Great Work

Life to national / international history
d Speer Minister of Armaments and War Production. Under his leadership, Germany's war production continued to increase despite considerable Allied bombing. After the war, he was tried at Nuremberg and sentenced to 20 years in prison for his role in the Nazi regime, principally for the use of forced labor. He served his full sentence, most of it at Spandau Prison in West Berlin.

Following his release from Spandau in 1966, Speer published two bestselling autobiographical works, Inside the Third Reich and Spandau: The Secret Diaries, detailing his often close personal relationship with Hitler, and providing readers and historians with a unique perspective on the workings of the Nazi regime. He later wrote a third book, Infiltration, about the SS. Speer died of natural causes in 1981 while on a visit to London.[2]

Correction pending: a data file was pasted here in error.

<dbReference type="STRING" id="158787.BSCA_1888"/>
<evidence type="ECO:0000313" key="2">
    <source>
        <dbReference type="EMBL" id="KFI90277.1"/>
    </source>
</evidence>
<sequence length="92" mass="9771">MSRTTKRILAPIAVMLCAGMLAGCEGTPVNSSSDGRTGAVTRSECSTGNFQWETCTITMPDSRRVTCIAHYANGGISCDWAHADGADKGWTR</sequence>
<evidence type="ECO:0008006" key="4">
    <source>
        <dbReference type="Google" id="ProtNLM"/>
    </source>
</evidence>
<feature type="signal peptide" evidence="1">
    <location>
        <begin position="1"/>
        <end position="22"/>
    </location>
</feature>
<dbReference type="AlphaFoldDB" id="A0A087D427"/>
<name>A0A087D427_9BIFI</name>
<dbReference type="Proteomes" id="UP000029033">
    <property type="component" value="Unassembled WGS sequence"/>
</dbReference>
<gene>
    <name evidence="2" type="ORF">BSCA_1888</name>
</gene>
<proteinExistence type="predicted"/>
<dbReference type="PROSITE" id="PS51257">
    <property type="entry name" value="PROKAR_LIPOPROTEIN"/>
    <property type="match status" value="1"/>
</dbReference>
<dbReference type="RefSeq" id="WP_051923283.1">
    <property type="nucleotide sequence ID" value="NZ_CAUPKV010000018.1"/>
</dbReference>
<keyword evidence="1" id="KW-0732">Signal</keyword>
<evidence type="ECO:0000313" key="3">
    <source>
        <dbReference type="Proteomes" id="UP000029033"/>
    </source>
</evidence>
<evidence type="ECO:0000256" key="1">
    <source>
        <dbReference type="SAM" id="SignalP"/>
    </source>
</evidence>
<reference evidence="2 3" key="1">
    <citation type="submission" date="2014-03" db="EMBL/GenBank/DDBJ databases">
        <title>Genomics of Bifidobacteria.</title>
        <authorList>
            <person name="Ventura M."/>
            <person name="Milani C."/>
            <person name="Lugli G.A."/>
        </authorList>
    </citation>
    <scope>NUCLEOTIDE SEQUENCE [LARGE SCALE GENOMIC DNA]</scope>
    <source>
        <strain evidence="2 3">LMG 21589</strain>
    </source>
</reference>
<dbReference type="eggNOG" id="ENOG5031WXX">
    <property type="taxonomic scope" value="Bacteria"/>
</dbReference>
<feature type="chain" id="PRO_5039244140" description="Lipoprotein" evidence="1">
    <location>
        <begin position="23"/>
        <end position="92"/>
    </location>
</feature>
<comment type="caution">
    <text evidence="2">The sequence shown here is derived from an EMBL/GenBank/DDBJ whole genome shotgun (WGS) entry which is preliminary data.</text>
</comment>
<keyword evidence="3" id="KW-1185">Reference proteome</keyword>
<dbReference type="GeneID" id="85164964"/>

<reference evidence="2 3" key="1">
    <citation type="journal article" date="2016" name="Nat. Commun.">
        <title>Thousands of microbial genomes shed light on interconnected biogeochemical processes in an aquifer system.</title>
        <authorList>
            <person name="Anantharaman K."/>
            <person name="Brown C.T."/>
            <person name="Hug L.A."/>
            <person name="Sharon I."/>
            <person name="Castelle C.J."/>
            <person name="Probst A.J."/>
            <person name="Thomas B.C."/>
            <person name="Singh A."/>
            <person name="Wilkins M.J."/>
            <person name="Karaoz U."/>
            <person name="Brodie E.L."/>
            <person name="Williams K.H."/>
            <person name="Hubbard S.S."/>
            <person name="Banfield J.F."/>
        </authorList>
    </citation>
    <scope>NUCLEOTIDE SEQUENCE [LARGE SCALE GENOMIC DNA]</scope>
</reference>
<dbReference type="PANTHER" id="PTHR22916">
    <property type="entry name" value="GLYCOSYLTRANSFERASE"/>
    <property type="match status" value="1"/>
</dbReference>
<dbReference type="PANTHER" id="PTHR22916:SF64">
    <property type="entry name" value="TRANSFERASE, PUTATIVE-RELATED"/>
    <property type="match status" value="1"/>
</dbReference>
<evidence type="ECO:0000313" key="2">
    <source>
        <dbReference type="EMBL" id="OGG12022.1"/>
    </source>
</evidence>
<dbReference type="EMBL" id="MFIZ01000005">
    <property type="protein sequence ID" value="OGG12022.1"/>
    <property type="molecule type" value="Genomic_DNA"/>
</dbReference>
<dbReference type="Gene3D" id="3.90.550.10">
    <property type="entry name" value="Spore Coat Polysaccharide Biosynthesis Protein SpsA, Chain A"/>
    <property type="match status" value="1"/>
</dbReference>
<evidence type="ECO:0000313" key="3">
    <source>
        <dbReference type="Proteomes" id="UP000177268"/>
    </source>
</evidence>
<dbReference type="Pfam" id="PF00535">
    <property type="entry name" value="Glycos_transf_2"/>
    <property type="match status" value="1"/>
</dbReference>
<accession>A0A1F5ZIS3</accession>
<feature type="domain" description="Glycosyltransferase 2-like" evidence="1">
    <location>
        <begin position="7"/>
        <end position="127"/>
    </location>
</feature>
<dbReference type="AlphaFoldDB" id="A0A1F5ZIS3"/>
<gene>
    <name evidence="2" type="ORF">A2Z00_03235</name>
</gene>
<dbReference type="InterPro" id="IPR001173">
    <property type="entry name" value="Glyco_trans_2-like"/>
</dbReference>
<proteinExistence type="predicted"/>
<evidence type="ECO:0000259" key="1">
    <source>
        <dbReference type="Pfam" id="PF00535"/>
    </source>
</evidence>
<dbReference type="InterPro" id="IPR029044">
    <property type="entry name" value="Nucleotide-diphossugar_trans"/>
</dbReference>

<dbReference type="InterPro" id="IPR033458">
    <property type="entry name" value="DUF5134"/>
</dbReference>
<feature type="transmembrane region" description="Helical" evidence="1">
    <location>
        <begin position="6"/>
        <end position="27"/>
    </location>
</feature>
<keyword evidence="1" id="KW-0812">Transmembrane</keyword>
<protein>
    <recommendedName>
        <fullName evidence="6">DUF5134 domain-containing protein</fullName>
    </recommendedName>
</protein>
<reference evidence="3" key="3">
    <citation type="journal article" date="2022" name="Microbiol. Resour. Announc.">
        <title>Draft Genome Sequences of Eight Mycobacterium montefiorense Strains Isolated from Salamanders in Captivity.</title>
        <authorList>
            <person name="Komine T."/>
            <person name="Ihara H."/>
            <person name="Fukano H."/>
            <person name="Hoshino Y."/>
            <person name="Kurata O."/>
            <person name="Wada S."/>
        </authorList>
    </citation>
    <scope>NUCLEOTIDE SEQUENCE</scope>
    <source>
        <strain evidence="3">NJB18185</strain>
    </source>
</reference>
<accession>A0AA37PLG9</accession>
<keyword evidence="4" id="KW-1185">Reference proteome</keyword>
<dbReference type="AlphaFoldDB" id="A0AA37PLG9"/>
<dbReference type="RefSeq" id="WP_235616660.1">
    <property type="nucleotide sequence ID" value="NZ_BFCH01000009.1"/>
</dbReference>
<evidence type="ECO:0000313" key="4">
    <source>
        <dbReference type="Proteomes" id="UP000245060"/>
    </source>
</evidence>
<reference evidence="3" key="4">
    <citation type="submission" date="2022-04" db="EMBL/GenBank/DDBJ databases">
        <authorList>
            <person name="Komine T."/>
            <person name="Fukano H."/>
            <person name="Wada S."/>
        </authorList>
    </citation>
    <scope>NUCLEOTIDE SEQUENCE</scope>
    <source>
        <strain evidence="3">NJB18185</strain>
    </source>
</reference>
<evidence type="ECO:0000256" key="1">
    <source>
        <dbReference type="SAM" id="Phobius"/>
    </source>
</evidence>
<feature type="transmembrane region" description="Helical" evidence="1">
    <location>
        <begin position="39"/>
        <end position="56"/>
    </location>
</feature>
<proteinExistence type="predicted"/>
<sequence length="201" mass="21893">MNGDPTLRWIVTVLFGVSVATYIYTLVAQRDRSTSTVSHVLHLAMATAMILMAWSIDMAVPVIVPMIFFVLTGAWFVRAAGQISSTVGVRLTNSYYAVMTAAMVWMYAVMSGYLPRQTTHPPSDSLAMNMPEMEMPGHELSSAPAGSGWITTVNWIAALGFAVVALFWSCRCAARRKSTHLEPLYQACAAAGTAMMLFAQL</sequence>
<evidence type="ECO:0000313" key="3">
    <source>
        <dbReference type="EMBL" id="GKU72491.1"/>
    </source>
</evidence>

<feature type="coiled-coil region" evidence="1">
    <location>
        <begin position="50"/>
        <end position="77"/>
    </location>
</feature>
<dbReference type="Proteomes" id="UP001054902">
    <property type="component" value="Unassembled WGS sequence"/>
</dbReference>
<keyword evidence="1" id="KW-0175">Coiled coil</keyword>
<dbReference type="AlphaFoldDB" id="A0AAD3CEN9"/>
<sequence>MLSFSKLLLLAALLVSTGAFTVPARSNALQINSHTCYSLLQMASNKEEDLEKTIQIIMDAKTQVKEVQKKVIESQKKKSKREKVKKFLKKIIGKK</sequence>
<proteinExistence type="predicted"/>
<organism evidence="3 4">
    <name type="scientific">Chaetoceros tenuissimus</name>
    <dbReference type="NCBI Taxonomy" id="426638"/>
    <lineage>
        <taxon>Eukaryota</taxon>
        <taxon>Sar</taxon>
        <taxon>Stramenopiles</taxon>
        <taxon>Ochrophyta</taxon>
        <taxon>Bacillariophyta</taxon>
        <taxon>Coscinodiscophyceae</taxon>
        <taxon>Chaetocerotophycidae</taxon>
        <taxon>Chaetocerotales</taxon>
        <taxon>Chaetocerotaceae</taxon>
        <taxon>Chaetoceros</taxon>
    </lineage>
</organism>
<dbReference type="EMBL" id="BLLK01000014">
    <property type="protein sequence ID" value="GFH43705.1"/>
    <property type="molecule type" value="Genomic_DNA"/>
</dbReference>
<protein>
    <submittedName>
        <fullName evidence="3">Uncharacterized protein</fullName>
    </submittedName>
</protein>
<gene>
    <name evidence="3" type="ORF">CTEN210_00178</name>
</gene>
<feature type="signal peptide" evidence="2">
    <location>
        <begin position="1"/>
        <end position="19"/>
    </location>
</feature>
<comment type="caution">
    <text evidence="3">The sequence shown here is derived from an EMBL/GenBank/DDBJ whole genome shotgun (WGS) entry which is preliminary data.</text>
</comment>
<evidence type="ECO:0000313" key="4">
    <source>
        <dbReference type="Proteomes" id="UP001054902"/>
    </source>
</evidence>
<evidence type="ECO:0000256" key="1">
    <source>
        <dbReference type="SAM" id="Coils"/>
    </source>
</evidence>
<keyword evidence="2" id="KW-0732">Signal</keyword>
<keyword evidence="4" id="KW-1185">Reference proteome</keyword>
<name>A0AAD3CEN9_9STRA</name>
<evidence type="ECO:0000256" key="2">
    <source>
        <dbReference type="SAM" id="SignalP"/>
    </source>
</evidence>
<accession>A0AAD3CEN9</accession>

Contents   [hide]
1 Early years
2 Nazi architect
2.1 Joining the Nazis (1930–1934)
2.2 First Architect of the Third Reich (1934–1939)
2.3 Wartime architect (1939–1942)
3 Minister of Armaments
3.1 Appointment and increasing power
3.2 Fall of the Reich
4 Nuremberg Trial
5 Imprisonment
6 Release and later life
7 Legacy and controversy
7.1 Architectural legacy
7.2 Actions regarding the Jews
7.3 Knowledge of the Holocaust
8 Career summary
8.1 Nazi Party positions
8.2 Government positions
8.3 Political ranks
8.4 Awards and decorations
9 See also
10 Notes
11 References
12 Further reading
13 External links